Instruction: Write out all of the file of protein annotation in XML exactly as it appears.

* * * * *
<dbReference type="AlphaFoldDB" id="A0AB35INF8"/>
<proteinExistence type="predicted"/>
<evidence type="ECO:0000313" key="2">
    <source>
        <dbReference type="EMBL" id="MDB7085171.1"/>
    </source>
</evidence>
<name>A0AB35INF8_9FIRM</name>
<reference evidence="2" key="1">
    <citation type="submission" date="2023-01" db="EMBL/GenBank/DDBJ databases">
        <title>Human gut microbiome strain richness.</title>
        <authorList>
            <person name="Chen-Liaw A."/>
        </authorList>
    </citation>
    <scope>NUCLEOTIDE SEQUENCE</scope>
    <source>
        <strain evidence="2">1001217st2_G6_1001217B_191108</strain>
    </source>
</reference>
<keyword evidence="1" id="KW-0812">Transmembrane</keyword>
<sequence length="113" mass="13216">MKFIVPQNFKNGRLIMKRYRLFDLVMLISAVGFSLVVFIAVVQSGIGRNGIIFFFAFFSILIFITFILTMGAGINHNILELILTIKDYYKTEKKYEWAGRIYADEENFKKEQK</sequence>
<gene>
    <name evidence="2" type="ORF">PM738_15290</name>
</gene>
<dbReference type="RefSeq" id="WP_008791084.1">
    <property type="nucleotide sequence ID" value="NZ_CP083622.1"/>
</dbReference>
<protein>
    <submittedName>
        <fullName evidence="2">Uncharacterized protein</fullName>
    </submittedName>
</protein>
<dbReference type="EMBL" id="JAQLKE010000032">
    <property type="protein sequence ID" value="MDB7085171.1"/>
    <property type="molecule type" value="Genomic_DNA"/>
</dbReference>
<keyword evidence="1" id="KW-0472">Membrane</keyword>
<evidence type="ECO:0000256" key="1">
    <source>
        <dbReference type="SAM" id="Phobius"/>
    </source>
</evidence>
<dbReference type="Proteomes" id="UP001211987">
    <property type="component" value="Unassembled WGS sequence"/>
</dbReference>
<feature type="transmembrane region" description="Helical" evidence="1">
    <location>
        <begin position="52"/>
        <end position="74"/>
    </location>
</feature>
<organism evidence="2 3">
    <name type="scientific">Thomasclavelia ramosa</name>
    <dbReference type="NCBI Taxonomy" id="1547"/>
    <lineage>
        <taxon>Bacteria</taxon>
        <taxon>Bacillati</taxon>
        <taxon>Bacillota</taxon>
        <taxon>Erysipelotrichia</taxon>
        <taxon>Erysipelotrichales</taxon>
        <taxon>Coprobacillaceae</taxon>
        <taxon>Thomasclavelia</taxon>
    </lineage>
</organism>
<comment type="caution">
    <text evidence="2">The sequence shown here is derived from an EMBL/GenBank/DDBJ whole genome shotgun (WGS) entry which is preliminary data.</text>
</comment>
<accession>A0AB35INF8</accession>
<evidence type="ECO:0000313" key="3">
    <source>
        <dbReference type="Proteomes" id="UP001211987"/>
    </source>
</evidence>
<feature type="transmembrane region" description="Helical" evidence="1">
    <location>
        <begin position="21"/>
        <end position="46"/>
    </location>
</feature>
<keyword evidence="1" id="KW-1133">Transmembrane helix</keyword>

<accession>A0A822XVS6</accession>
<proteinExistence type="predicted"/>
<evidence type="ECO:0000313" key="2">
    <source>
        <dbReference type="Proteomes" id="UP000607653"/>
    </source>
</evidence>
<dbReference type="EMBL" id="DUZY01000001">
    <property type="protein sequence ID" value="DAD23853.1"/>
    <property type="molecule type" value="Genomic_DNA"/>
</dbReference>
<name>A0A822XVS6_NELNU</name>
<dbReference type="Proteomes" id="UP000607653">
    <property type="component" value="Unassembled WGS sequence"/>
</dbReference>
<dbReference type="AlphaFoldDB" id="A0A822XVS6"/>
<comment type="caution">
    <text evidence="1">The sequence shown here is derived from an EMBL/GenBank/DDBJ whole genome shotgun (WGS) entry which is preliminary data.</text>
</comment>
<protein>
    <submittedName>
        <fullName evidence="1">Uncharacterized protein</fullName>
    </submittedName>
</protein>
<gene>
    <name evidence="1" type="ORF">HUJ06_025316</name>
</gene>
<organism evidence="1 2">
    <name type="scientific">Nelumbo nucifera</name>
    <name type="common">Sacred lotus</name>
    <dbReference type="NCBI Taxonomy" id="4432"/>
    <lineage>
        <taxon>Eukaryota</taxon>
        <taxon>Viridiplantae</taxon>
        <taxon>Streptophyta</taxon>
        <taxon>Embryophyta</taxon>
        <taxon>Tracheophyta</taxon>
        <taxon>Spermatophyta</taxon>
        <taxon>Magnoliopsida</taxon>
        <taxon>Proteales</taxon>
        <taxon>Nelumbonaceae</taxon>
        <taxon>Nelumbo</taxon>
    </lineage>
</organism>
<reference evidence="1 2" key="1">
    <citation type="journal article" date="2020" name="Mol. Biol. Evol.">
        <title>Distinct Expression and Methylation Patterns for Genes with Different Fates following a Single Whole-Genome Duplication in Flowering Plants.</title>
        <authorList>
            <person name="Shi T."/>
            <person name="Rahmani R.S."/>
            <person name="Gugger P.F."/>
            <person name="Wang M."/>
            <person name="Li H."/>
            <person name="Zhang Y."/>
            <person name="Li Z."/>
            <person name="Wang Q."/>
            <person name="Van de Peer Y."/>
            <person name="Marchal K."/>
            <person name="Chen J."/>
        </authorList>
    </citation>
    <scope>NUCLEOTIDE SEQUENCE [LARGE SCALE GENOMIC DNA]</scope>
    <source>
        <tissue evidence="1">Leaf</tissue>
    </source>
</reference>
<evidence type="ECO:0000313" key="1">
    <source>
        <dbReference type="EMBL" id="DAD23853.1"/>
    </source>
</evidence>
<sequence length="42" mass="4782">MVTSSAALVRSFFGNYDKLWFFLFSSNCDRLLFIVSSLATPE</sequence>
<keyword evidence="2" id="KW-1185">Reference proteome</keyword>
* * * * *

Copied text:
<dbReference type="AlphaFoldDB" id="A0AB35INF8"/>
<proteinExistence type="predicted"/>
<evidence type="ECO:0000313" key="2">
    <source>
        <dbReference type="EMBL" id="MDB7085171.1"/>
    </source>
</evidence>
<name>A0AB35INF8_9FIRM</name>
<reference evidence="2" key="1">
    <citation type="submission" date="2023-01" db="EMBL/GenBank/DDBJ databases">
        <title>Human gut microbiome strain richness.</title>
        <authorList>
            <person name="Chen-Liaw A."/>
        </authorList>
    </citation>
    <scope>NUCLEOTIDE SEQUENCE</scope>
    <source>
        <strain evidence="2">1001217st2_G6_1001217B_191108</strain>
    </source>
</reference>
<keyword evidence="1" id="KW-0812">Transmembrane</keyword>
<sequence length="113" mass="13216">MKFIVPQNFKNGRLIMKRYRLFDLVMLISAVGFSLVVFIAVVQSGIGRNGIIFFFAFFSILIFITFILTMGAGINHNILELILTIKDYYKTEKKYEWAGRIYADEENFKKEQK</sequence>
<gene>
    <name evidence="2" type="ORF">PM738_15290</name>
</gene>
<dbReference type="RefSeq" id="WP_008791084.1">
    <property type="nucleotide sequence ID" value="NZ_CP083622.1"/>
</dbReference>
<protein>
    <submittedName>
        <fullName evidence="2">Uncharacterized protein</fullName>
    </submittedName>
</protein>
<dbReference type="EMBL" id="JAQLKE010000032">
    <property type="protein sequence ID" value="MDB7085171.1"/>
    <property type="molecule type" value="Genomic_DNA"/>
</dbReference>
<keyword evidence="1" id="KW-0472">Membrane</keyword>
<evidence type="ECO:0000256" key="1">
    <source>
        <dbReference type="SAM" id="Phobius"/>
    </source>
</evidence>
<dbReference type="Proteomes" id="UP001211987">
    <property type="component" value="Unassembled WGS sequence"/>
</dbReference>
<feature type="transmembrane region" description="Helical" evidence="1">
    <location>
        <begin position="52"/>
        <end position="74"/>
    </location>
</feature>
<organism evidence="2 3">
    <name type="scientific">Thomasclavelia ramosa</name>
    <dbReference type="NCBI Taxonomy" id="1547"/>
    <lineage>
        <taxon>Bacteria</taxon>
        <taxon>Bacillati</taxon>
        <taxon>Bacillota</taxon>
        <taxon>Erysipelotrichia</taxon>
        <taxon>Erysipelotrichales</taxon>
        <taxon>Coprobacillaceae</taxon>
        <taxon>Thomasclavelia</taxon>
    </lineage>
</organism>
<comment type="caution">
    <text evidence="2">The sequence shown here is derived from an EMBL/GenBank/DDBJ whole genome shotgun (WGS) entry which is preliminary data.</text>
</comment>
<accession>A0AB35INF8</accession>
<evidence type="ECO:0000313" key="3">
    <source>
        <dbReference type="Proteomes" id="UP001211987"/>
    </source>
</evidence>
<feature type="transmembrane region" description="Helical" evidence="1">
    <location>
        <begin position="21"/>
        <end position="46"/>
    </location>
</feature>
<keyword evidence="1" id="KW-1133">Transmembrane helix</keyword>

<accession>A0A822XVS6</accession>
<proteinExistence type="predicted"/>
<evidence type="ECO:0000313" key="2">
    <source>
        <dbReference type="Proteomes" id="UP000607653"/>
    </source>
</evidence>
<dbReference type="EMBL" id="DUZY01000001">
    <property type="protein sequence ID" value="DAD23853.1"/>
    <property type="molecule type" value="Genomic_DNA"/>
</dbReference>
<name>A0A822XVS6_NELNU</name>
<dbReference type="Proteomes" id="UP000607653">
    <property type="component" value="Unassembled WGS sequence"/>
</dbReference>
<dbReference type="AlphaFoldDB" id="A0A822XVS6"/>
<comment type="caution">
    <text evidence="1">The sequence shown here is derived from an EMBL/GenBank/DDBJ whole genome shotgun (WGS) entry which is preliminary data.</text>
</comment>
<protein>
    <submittedName>
        <fullName evidence="1">Uncharacterized protein</fullName>
    </submittedName>
</protein>
<gene>
    <name evidence="1" type="ORF">HUJ06_025316</name>
</gene>
<organism evidence="1 2">
    <name type="scientific">Nelumbo nucifera</name>
    <name type="common">Sacred lotus</name>
    <dbReference type="NCBI Taxonomy" id="4432"/>
    <lineage>
        <taxon>Eukaryota</taxon>
        <taxon>Viridiplantae</taxon>
        <taxon>Streptophyta</taxon>
        <taxon>Embryophyta</taxon>
        <taxon>Tracheophyta</taxon>
        <taxon>Spermatophyta</taxon>
        <taxon>Magnoliopsida</taxon>
        <taxon>Proteales</taxon>
        <taxon>Nelumbonaceae</taxon>
        <taxon>Nelumbo</taxon>
    </lineage>
</organism>
<reference evidence="1 2" key="1">
    <citation type="journal article" date="2020" name="Mol. Biol. Evol.">
        <title>Distinct Expression and Methylation Patterns for Genes with Different Fates following a Single Whole-Genome Duplication in Flowering Plants.</title>
        <authorList>
            <person name="Shi T."/>
            <person name="Rahmani R.S."/>
            <person name="Gugger P.F."/>
            <person name="Wang M."/>
            <person name="Li H."/>
            <person name="Zhang Y."/>
            <person name="Li Z."/>
            <person name="Wang Q."/>
            <person name="Van de Peer Y."/>
            <person name="Marchal K."/>
            <person name="Chen J."/>
        </authorList>
    </citation>
    <scope>NUCLEOTIDE SEQUENCE [LARGE SCALE GENOMIC DNA]</scope>
    <source>
        <tissue evidence="1">Leaf</tissue>
    </source>
</reference>
<evidence type="ECO:0000313" key="1">
    <source>
        <dbReference type="EMBL" id="DAD23853.1"/>
    </source>
</evidence>
<sequence length="42" mass="4782">MVTSSAALVRSFFGNYDKLWFFLFSSNCDRLLFIVSSLATPE</sequence>
<keyword evidence="2" id="KW-1185">Reference proteome</keyword>